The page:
Our prime focus as physicians is our patients’ health and welfare. It is most important that physicians avoid putting their personal interests—or the interests of pharmaceutical companies—before those of patients. Physicians can achieve this goal by establishing good principles with the help of ethics guidelines. Physicians should lead an ethical relationship with the pharmaceutical industry and accept responsibility to delineate standards of our ethical behavior. When doubts exist, the Ethics Committee of the Canadian Medical Association can provide advice and help address controversial issues.
By using our patients' best interests as our guiding beacon, we can avoid many of the ethical dangers inherent in the physician-pharmaceutical company relationship. Here are a number of guidelines to help you remain on solid ground.
The relationship between physicians and the pharmaceutical industry is a difficult one. There is ambiguity from both the point of the physician and the industry, and interpretation of the guidelines in the CMA’s Code of Ethics is sometimes controversial. While physicians have responsibilities to both their patients and their profession, the primary duty is to ensure the health of patients and society. The pharmaceutical industry exists to help us achieve that goal.
It is of paramount importance that physicians avoid putting their personal interests, or the interests of a pharmaceutical company, before the interests of their patients by, for example, prescribing a particular drug to a patient and receiving some benefit—financial or otherwise—from the pharmaceutical company that manufactures it. It is unacceptable to receive material or financial gain for prescribing a specific drug.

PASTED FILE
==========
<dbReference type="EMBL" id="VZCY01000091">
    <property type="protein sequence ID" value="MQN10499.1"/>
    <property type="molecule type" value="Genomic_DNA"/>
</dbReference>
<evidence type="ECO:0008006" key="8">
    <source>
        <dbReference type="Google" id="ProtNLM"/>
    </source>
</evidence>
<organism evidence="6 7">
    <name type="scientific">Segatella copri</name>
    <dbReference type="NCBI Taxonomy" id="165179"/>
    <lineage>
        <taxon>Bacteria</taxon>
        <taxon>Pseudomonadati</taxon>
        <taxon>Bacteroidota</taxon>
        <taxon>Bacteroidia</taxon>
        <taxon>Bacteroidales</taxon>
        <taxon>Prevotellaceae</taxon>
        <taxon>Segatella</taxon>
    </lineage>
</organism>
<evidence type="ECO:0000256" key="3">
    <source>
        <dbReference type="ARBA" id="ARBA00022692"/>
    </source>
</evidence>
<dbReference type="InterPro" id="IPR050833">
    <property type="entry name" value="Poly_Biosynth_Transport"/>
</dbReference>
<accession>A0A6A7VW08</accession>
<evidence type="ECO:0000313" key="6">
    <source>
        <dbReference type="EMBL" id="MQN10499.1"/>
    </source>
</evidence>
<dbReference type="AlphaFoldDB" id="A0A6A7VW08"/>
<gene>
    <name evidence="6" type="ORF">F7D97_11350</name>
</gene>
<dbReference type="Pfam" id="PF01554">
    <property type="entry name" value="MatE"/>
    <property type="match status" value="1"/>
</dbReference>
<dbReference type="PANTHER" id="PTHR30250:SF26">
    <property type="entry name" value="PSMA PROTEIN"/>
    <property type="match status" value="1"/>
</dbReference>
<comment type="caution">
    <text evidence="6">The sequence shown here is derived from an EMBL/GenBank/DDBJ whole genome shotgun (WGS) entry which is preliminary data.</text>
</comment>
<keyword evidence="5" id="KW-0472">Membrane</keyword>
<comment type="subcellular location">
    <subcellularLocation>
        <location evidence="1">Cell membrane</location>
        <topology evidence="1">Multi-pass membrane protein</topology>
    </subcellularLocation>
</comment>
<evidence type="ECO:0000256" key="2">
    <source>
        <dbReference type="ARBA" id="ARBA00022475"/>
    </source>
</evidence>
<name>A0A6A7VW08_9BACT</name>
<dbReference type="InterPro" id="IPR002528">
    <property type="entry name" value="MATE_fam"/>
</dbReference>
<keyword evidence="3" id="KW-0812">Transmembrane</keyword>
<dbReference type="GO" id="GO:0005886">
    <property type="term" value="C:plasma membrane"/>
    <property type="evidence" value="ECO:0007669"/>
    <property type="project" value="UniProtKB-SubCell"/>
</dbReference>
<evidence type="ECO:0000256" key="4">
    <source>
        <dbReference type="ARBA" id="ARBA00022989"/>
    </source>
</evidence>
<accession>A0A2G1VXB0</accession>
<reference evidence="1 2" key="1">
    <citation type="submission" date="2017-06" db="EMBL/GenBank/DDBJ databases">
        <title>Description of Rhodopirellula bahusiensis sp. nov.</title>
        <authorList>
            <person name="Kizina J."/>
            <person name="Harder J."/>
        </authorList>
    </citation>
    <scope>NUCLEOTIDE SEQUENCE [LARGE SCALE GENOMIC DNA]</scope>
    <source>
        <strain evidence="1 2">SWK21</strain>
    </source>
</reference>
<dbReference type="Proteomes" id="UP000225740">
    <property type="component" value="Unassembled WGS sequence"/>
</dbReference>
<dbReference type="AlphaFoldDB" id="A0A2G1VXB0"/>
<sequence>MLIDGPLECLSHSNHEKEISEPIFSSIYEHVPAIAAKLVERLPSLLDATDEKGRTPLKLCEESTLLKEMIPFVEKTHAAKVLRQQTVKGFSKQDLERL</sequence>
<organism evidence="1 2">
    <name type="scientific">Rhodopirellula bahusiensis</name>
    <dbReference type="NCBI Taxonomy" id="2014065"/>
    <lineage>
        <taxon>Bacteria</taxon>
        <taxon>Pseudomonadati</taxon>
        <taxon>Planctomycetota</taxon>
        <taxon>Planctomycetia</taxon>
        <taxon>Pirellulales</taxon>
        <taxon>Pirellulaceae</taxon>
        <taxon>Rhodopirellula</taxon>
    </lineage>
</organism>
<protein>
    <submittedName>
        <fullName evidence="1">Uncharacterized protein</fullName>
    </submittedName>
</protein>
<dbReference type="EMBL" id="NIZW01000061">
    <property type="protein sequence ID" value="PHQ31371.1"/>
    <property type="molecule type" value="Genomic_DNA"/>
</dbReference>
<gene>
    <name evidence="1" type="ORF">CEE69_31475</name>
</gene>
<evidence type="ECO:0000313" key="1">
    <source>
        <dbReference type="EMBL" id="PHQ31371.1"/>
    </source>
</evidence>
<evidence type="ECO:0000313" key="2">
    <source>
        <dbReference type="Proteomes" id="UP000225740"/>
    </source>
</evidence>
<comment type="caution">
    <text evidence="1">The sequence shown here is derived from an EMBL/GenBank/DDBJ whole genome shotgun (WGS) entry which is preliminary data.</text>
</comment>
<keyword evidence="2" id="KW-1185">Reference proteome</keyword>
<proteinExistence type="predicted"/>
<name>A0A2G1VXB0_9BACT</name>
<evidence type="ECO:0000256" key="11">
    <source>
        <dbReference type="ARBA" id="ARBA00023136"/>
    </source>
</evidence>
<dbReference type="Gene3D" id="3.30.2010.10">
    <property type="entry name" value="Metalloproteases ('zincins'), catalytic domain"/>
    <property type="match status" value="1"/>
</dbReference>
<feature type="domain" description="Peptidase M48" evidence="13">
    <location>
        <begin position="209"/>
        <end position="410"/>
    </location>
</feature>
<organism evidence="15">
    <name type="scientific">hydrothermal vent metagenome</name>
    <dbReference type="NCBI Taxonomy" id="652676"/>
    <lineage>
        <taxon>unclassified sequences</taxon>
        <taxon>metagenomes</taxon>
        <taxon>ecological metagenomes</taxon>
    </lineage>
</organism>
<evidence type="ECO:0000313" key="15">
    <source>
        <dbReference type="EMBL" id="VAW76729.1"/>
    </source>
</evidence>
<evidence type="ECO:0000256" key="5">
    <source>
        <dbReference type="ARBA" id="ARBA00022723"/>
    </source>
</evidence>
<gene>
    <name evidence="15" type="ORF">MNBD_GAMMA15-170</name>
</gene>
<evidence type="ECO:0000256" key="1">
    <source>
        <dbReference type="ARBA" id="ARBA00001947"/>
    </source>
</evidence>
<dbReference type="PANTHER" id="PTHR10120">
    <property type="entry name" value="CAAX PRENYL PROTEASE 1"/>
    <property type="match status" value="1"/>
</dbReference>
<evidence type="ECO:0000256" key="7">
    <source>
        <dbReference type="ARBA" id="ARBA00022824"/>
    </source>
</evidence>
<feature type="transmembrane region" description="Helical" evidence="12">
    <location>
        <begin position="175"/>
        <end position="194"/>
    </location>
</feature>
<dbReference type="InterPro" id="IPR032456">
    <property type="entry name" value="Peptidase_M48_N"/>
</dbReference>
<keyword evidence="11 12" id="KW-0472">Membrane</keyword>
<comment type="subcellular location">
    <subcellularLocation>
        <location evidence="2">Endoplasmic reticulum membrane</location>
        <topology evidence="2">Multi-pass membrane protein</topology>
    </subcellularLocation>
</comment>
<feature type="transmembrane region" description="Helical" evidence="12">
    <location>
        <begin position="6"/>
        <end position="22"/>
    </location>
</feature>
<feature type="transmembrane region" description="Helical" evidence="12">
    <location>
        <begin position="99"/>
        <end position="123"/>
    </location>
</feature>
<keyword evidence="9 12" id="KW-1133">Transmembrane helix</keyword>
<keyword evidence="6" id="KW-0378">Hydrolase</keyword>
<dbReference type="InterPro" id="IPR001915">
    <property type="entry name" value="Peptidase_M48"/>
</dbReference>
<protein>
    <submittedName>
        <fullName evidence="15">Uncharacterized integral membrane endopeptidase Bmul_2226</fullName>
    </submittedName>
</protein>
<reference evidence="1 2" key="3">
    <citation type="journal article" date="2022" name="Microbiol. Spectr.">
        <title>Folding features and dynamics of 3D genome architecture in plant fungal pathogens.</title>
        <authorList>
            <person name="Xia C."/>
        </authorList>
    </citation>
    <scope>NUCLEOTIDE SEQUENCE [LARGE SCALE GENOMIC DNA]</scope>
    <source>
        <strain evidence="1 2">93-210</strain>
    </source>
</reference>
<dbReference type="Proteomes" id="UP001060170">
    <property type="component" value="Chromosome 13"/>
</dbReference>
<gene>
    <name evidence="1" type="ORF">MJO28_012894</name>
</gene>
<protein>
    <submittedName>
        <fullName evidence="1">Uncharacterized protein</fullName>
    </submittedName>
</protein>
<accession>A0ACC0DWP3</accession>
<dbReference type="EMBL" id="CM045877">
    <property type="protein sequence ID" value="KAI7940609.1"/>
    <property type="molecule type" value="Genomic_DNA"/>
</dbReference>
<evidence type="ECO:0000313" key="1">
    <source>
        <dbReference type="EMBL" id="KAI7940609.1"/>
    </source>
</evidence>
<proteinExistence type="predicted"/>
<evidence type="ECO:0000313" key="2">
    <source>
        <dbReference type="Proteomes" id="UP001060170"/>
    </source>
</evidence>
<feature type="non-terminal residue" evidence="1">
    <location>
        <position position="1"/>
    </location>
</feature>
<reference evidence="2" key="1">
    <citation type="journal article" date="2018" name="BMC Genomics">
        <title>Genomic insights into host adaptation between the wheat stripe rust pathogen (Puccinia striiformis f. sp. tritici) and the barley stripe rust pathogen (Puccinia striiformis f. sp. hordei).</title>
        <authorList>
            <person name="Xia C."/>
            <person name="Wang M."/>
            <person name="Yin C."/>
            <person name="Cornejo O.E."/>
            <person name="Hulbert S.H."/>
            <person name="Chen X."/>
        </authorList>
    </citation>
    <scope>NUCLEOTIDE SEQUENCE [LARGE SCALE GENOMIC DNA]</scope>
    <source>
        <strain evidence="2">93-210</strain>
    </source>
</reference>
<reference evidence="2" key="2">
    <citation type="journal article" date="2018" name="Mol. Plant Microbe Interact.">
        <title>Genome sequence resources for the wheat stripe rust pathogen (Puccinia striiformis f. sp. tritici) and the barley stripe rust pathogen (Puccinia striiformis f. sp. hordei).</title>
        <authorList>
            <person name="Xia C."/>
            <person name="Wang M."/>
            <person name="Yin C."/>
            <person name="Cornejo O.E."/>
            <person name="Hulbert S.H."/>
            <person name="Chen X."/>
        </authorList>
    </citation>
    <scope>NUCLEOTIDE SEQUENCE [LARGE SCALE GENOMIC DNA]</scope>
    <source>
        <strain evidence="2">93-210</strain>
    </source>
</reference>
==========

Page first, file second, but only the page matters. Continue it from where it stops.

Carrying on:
Physicians would be wise to consult with colleagues, licensing authorities, ethicists, or various ethical committees who have expertise in this field to obtain the necessary advice before making decisions on difficult issues.
At a conference or meeting, physicians should always disclose the nature of their relationship with the industry to both the organizers and the audience attending the event.
In continuing medical education events, the organizing physicians should ensure that the curriculum reflects the educational needs of the audience, not the profit of the pharmaceutical company or the presenting physicians. This potential conflict of interest—both of presenters and sponsors—must be disclosed and printed on the program. Preferably the physicians organizing the event should be encouraged to form an educational grant payable to the institution or the organization sponsoring the CME activity so that these funds can be directed toward the educational needs of physicians attending the event. Scientific activities should be distinct from any promotional events for the industry. Whenever possible, generic names should be used rather than trade names.
There should be no “peer selling” when the pharmaceutical manufacturer is sponsoring a seminar. For example, a physician conducting a seminar organized by a drug company must not encourage his or her colleagues to use or purchase only the product or device being exhibited or presented. Preferably, educational events should be in the hands of a CME organizer so that the presentations do not constitute an endorsement of a product.